Our lifestyle is killing us

19 March 2014 - 02:03 By TJ Strydom and Katharine Child
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HEART-HEALTHY: Heleen Meyer and Dr Vash Mungal-Singh
HEART-HEALTHY: Heleen Meyer and Dr Vash Mungal-Singh
Image: Picture: SUPPLIED

Fewer South Africans are dying each year, but the number of them dying from lifestyle-related diseases is reaching almost epidemic proportions.

Tuberculosis is still the biggest killer in all but two provinces, according to data released by Statistics SA yesterday on the causes of death in 2011.

About 10.7% of South Africans died of TB, compared to 12% two years prior. Pneumonia and influenza account for the second-highest number of deaths, but deaths from strokes have jumped from fifth to the third-biggest killer in only two years while heart attacks now rank fourth.

Together strokes and heart disease account for nearly as many deaths as TB.

"South Africans are killing themselves," said Dr Dominique Stott, executive of Medical Standards and Services at PPS insurance.

She said: "HIV is not the end of the world. It is a treatable disease.

"It is lifestyle diseases that are the problem. People are not looking after themselves. They are overindulging in high fats, sugar, and salt, and eating too much of the wrong food," said Stott.

The risk of strokes and heart disease is increased by inactivity, being overweight and having untreated high blood pressure.

University of the Free State Doctor of Sports Medicine Louis Holtzhausen said: "It is my personal feeling that, in South Africa, we have been focusing too much on infectious diseases such as TB and HIV and we have forgotten about the chronic diseases of lifestyle.

"About 50% of all deaths are due to lifestyle disease," he said.

Holtzhausen said that most South Africans had a poor lifestyle.

"We smoke, eat a poor diet and we don't exercise. The single most important thing one can do to boost the prevention of disease is exercise."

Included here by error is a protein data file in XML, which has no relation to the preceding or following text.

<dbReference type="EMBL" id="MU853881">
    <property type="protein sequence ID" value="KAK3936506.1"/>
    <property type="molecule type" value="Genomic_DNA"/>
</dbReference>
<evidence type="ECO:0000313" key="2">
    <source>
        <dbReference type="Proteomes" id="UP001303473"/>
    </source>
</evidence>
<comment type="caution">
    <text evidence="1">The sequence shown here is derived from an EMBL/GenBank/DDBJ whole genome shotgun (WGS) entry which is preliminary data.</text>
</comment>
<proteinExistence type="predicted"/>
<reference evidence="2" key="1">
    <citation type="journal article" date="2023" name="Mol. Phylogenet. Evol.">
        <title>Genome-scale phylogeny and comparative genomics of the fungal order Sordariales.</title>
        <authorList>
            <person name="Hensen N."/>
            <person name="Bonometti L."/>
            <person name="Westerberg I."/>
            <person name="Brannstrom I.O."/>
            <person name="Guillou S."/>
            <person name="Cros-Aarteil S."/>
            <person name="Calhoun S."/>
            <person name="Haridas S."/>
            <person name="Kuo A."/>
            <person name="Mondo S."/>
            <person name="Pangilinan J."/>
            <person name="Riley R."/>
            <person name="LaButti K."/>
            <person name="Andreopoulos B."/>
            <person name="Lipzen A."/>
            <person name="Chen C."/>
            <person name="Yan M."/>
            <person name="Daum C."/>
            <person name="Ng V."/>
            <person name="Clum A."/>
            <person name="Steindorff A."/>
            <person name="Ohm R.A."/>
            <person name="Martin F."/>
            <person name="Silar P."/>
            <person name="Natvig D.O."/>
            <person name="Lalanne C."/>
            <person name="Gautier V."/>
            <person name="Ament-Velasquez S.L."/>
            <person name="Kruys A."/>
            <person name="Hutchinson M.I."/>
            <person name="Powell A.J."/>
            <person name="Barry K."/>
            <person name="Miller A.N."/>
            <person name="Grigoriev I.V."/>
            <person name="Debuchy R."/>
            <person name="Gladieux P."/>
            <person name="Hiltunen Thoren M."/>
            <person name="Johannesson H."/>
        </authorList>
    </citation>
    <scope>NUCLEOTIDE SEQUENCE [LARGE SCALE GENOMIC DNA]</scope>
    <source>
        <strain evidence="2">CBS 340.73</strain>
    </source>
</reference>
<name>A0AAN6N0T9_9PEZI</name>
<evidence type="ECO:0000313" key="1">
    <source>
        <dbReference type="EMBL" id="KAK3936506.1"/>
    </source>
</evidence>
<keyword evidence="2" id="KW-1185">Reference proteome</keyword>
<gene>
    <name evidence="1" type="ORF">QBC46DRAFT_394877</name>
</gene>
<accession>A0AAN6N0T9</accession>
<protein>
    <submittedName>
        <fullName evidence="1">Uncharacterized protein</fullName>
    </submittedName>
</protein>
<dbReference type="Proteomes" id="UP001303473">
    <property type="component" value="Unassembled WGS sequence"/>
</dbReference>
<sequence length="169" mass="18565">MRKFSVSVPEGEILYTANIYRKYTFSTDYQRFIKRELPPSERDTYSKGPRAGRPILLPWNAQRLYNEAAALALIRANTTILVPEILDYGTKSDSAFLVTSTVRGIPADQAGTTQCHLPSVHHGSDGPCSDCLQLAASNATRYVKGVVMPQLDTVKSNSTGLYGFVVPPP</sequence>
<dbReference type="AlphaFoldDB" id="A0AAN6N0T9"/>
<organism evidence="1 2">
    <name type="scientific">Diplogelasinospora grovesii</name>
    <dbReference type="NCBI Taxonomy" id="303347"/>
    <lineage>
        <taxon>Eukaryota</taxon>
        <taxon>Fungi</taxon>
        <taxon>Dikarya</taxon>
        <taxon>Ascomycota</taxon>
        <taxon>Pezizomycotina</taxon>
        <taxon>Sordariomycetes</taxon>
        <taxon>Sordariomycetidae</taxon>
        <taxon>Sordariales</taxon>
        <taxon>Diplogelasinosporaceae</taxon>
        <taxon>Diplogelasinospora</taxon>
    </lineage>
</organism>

Statistics South Africa said yesterday that diabetes was on the increase. It was responsible for 4% of deaths in 2011 compared to 3.6% in 2009.

Vash Mungal-Singh, the CEO of the Heart and Stroke Foundation, said: "We are eating more unhealthy fast foods. People believe this lifestyle indicates their social and economic progress."

However the findings show that, overall, the total number of deaths has been declining since 2007. About 506000 people died in 2011, 7.7% down on the nearly 548000 in 2010, said StatsSA.

The Medical Research Council's Professor Debbie Bradshaw told The Times:

"The overall decrease in deaths is largely due to the extensive roll-out of antiretrovirals.

"However the extent of Aids is not accurately reflected, as HIV is, unfortunately, often not reported on the death notification," she said.

Fat study goes to heart of the matter

Saturated fat does not cause heart disease and so-called "healthy" polyunsaturated fats do not prevent cardiovascular problems, according to a new study at Cambridge University.

In contrast with decades-old nutritional advice, the researchers found that giving up the likes of fatty meat, sausages, cream, butter and cheese is unlikely to improve health.

These findings tally with the theory of sports scientist Dr Tim Noakes and other recent studies showing diets low in saturated fat do not lower cholesterol or prevent heart disease.

The lead researcher at Cambridge, Dr Rajiv Chowdhury, said: "With so many affected by coronary heart disease, it is critical to have appropriate prevention guidelines which are informed by the best available scientific evidence."

The team conducted a "meta-analysis" of data from 72 studies involving more than 600000 participants from 18 countries.

A key finding was that total saturated fat, measured in the diet or the bloodstream, showed no association with heart disease.

Omega-3 fatty acid found in oily fish was linked to a lower risk of heart disease, but omega-3 and omega-6 supplements appeared to have no benefits.

Earlier this month, Dr James DiNicolantonio of Ithaca College, New York, called for a new public health campaign to admit "we got it wrong". He claims carbohydrates and sugar are more responsible.

However, health experts have expressed caution at the findings.

Prof Tom Sanders of King's College London said: "Studies like this just cause a lot of confusion and undermine sensible dietary advice."

 ©The Daily Telegraph

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